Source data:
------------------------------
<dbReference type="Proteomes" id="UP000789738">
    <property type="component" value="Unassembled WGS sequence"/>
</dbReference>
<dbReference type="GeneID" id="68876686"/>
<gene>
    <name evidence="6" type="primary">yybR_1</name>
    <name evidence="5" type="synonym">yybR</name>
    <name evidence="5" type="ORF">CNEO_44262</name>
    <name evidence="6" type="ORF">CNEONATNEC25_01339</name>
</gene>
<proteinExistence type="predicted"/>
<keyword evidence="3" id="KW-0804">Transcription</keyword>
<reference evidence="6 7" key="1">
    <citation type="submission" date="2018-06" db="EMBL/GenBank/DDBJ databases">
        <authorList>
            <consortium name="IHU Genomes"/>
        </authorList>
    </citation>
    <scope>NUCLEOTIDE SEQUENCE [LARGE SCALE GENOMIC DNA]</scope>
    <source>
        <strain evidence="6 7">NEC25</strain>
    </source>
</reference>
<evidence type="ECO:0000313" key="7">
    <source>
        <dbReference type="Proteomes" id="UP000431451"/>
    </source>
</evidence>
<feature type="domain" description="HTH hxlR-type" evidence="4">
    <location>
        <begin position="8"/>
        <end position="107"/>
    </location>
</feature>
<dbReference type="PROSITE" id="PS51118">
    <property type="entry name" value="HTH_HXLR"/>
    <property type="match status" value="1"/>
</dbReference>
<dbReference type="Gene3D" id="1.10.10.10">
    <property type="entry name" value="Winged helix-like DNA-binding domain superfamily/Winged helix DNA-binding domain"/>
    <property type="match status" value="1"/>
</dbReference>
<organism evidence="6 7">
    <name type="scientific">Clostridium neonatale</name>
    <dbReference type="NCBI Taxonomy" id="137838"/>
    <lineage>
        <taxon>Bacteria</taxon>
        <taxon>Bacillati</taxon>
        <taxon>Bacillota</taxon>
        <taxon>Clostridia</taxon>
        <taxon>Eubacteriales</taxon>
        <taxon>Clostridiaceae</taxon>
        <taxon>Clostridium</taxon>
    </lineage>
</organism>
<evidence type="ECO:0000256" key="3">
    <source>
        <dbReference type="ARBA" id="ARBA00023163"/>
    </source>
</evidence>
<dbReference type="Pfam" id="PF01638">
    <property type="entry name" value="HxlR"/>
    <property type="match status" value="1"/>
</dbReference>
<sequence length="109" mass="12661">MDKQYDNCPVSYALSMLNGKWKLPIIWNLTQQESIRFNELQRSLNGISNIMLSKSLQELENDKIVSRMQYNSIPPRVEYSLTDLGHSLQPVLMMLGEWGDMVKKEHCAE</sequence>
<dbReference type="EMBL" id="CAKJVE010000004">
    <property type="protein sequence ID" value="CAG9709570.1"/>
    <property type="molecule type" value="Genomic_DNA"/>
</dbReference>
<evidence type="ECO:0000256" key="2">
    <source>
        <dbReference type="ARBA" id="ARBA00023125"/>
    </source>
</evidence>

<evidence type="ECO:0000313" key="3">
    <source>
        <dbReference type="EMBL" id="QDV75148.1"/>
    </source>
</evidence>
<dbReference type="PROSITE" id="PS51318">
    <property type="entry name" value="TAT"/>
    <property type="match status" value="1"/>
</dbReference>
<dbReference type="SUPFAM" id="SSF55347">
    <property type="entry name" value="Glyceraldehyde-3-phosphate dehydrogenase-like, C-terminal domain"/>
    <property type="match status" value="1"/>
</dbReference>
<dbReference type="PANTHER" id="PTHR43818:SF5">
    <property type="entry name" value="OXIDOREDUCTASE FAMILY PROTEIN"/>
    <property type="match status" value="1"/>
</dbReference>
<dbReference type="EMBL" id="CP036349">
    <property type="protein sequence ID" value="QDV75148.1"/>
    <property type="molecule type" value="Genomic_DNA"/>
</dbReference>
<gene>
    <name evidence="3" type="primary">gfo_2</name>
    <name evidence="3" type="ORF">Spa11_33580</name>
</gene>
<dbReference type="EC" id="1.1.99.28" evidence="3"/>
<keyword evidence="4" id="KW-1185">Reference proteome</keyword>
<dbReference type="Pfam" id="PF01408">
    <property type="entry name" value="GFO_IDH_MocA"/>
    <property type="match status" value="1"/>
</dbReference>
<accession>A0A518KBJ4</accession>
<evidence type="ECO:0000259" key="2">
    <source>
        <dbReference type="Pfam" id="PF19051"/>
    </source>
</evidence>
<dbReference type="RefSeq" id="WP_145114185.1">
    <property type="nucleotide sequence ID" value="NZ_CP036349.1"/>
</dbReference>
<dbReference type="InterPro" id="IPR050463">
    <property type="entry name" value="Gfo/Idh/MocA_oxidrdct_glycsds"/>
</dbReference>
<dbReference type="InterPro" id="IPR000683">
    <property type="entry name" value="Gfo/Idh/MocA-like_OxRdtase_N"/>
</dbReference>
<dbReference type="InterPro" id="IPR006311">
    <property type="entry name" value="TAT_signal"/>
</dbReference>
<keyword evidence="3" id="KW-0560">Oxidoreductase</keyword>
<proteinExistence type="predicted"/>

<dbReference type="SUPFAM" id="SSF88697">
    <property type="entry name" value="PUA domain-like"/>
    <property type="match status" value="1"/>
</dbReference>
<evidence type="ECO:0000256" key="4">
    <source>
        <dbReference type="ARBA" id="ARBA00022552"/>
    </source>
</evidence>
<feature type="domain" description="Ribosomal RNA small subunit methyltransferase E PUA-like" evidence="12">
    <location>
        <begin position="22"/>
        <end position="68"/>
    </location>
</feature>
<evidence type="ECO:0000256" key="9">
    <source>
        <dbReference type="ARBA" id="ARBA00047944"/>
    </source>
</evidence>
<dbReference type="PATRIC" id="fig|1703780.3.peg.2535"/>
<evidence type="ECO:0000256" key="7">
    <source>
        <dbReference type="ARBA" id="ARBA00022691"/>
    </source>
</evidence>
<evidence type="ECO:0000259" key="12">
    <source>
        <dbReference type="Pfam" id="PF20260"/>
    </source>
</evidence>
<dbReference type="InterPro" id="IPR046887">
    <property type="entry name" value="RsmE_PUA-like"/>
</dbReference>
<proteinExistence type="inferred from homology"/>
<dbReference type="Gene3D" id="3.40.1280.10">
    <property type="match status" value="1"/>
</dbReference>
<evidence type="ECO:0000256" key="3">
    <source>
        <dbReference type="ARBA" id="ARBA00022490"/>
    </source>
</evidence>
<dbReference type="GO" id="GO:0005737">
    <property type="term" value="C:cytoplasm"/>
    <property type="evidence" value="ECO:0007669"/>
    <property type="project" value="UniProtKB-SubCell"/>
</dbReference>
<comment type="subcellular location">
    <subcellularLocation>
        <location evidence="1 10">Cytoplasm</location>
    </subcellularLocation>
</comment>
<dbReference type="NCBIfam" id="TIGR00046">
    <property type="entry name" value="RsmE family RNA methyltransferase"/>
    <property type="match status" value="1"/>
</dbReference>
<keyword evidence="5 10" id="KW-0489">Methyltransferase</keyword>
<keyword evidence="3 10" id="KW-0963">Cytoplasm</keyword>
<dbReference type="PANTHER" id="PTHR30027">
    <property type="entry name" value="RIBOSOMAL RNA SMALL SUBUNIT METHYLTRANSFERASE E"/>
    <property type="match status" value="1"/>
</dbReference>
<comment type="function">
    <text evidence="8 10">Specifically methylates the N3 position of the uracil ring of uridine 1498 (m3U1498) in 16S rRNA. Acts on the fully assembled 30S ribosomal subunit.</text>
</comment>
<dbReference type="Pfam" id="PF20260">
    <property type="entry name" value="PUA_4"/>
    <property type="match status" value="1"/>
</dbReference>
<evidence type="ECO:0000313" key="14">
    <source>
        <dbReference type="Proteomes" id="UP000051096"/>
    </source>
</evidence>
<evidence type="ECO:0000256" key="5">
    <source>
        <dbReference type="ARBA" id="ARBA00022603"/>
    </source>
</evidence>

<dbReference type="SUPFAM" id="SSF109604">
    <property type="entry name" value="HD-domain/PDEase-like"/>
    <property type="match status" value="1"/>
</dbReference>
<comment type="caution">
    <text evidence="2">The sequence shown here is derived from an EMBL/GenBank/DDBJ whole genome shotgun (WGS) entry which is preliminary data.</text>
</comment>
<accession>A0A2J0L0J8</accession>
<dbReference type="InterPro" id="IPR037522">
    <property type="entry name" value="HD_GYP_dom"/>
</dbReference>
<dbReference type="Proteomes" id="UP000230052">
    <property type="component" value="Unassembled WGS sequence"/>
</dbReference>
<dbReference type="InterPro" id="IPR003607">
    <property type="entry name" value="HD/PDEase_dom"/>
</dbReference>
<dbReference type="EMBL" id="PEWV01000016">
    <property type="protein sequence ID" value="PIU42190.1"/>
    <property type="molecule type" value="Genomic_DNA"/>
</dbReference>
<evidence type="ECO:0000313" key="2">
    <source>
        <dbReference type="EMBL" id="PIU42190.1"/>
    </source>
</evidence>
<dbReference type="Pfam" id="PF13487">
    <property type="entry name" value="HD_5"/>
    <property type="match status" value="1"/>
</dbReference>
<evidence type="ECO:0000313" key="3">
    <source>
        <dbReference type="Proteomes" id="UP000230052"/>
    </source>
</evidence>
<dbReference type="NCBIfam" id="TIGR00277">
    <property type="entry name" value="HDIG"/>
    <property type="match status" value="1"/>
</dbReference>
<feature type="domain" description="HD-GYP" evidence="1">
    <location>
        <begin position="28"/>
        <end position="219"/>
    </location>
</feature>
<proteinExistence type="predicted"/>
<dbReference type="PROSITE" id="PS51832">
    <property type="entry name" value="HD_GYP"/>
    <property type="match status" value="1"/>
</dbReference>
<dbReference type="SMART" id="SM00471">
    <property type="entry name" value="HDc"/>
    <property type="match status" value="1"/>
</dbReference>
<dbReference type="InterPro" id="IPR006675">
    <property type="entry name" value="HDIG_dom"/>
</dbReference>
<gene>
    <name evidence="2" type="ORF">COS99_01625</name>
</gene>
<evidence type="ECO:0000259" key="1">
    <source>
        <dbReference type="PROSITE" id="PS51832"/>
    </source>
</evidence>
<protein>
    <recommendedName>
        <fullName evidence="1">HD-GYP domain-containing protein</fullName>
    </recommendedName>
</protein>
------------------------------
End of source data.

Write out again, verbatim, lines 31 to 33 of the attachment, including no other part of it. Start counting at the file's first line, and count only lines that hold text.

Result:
        <begin position="8"/>
        <end position="107"/>
    </location>